How does identity theft happen with medical records? You may be contacted by email, phone call, or text from a person who claims to work for your doctor’s office, insurance company, local pharmacy, or clinic. You are asked to provide or confirm certain personal information that allows the thief to use your identity to obtain medical services, insurance benefits, or steal your government payments such as Medicare.
How to avoid medical records and Medicare fraud: Never give your social security number, Medicare identification number, or health insurance information to anyone over the phone, by text, or through an email if they contacted you first. Review your medical records annually and compare insurance claims to the services you received. Call the Medicare office at 1-800-633-4227 if anyone threatens to cancel your coverage or demands information to maintain coverage.
Identity thieves in this category usually contact victims by email or phone pretending to be an IRS official. They may say you have a refund coming, but they need your personal information to verify how and where to send it. Or they may claim that you owe taxes and offer to take your payment information over the phone.
Some scammers have resorted to preying on natural disaster victims such as flood and hurricane survivors. They offer federal disaster aid in return for personal information. Once an ID thief has your information, they might apply for government benefits under your name or try to steal your tax refund.
How to avoid tax and government fraud: The IRS will never contact a taxpayer by phone, text, email, or social media to request personal details. Never provide this information to someone who claims to be from the government.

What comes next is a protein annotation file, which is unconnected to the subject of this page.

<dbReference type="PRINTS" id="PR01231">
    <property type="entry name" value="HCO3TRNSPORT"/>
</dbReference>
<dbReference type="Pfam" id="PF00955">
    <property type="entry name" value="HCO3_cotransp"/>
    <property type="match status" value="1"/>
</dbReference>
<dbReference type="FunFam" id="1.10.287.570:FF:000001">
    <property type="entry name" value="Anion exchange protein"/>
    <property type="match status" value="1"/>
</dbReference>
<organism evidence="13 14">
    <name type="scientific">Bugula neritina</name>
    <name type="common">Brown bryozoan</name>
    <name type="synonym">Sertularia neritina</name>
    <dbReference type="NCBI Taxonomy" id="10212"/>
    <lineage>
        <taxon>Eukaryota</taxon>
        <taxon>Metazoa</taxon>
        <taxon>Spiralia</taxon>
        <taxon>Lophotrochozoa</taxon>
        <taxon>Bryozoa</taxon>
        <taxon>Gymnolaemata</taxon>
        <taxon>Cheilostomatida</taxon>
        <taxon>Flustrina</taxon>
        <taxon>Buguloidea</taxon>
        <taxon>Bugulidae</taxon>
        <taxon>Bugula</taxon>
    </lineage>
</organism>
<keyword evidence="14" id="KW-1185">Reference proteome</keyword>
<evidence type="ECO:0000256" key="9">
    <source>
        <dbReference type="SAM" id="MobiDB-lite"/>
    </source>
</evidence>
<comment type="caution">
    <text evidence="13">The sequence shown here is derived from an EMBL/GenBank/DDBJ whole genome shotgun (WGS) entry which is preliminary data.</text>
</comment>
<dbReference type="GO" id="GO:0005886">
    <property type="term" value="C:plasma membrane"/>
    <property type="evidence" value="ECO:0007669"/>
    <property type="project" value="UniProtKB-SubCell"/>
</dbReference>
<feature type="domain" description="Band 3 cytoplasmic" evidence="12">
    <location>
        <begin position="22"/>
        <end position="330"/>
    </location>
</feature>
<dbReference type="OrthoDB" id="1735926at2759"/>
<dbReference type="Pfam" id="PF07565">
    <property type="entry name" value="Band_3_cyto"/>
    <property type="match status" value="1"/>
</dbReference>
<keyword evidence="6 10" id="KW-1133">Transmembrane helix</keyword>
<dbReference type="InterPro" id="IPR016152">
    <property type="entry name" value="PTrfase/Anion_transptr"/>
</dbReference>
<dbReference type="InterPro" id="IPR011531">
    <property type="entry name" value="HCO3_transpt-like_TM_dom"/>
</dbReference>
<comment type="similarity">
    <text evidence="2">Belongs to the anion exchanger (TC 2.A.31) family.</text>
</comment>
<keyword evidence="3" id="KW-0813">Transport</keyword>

Identity thieves may physically steal your information using card skimmers installed on ATMs or point of sale credit card readers or with low-tech methods like stealing your wallet, mail, or trash.
How to avoid physical theft: Be cautious when giving your card to someone during a purchase or while using an ATM. Keep an eye on your card if possible and cover your movements when entering a PIN. Look for parts of the ATM that don’t seem to fit, especially around the card slot and keypad. Shred all financial documents before throwing them in the trash and don’t let your mail pile up where someone could steal credit card offers or statements.
It’s easy to log in to open internet sources when you need to check your email or glance at social media. However, when you join a public Wi-Fi source, you may expose your data to hackers. Also, some ID thieves use public USB charging stations, like the ones you see at airports or hotels, for “juice jacking.” When you connect to recharge, malware infects your device with a virus or gathers your information without your knowledge.
How to avoid public Wi-Fi theft: Never use a public internet source or recharging station. Keep your device charged, use your personal data package to surf the web in public, and always carry a charging cord with you.
Identity thieves may hack into company databases and steal customers’ information. If this happens, the company should let you know about the breach and what data may have been stolen.
How to avoid data breaches: As a consumer, you can’t stop a data breach. You can be careful about which companies keep your information and if you learn about a breach, be sure to check your accounts and credit reports to catch unauthorized transactions quickly.
You now understand how identity theft can happen and how to possibly avoid it. But what should you do if it happens to you? The identity theft lawyers at the Financial Justice Initiative – a joint project of Schlanger Law Group, LLP and Terrell Marshall Law Group, PLLC – have nationwide experience dealing with all forms of ID theft and helping consumers navigate the legal system to recover their financial losses and get their lives back on track.
Don’t face identity theft alone. The Financial Justice Initiative is dedicated to serving consumers throughout the country. Call (206) 809-8675 or complete this simple form to schedule a free case consultation today.